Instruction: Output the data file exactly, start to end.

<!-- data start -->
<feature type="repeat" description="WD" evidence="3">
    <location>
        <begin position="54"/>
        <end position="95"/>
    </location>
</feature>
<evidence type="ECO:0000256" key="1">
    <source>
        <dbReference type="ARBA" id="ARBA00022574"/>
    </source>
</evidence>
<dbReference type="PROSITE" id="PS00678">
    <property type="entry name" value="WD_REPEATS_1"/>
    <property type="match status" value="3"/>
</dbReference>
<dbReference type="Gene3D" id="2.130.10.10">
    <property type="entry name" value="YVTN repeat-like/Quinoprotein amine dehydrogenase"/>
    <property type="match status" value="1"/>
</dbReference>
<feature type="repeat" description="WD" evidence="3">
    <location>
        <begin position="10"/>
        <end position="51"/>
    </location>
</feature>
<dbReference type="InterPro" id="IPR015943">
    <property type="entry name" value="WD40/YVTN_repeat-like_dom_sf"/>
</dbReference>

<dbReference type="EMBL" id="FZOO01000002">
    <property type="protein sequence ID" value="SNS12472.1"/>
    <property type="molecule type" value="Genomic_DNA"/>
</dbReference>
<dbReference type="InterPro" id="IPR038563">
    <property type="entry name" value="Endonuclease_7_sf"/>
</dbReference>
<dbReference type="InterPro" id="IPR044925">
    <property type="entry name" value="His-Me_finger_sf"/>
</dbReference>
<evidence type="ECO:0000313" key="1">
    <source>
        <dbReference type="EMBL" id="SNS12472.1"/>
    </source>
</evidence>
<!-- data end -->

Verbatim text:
<feature type="repeat" description="WD" evidence="3">
    <location>
        <begin position="54"/>
        <end position="95"/>
    </location>
</feature>
<evidence type="ECO:0000256" key="1">
    <source>
        <dbReference type="ARBA" id="ARBA00022574"/>
    </source>
</evidence>
<dbReference type="PROSITE" id="PS00678">
    <property type="entry name" value="WD_REPEATS_1"/>
    <property type="match status" value="3"/>
</dbReference>
<dbReference type="Gene3D" id="2.130.10.10">
    <property type="entry name" value="YVTN repeat-like/Quinoprotein amine dehydrogenase"/>
    <property type="match status" value="1"/>
</dbReference>
<feature type="repeat" description="WD" evidence="3">
    <location>
        <begin position="10"/>
        <end position="51"/>
    </location>
</feature>
<dbReference type="InterPro" id="IPR015943">
    <property type="entry name" value="WD40/YVTN_repeat-like_dom_sf"/>
</dbReference>

<dbReference type="EMBL" id="FZOO01000002">
    <property type="protein sequence ID" value="SNS12472.1"/>
    <property type="molecule type" value="Genomic_DNA"/>
</dbReference>
<dbReference type="InterPro" id="IPR038563">
    <property type="entry name" value="Endonuclease_7_sf"/>
</dbReference>
<dbReference type="InterPro" id="IPR044925">
    <property type="entry name" value="His-Me_finger_sf"/>
</dbReference>
<evidence type="ECO:0000313" key="1">
    <source>
        <dbReference type="EMBL" id="SNS12472.1"/>
    </source>
</evidence>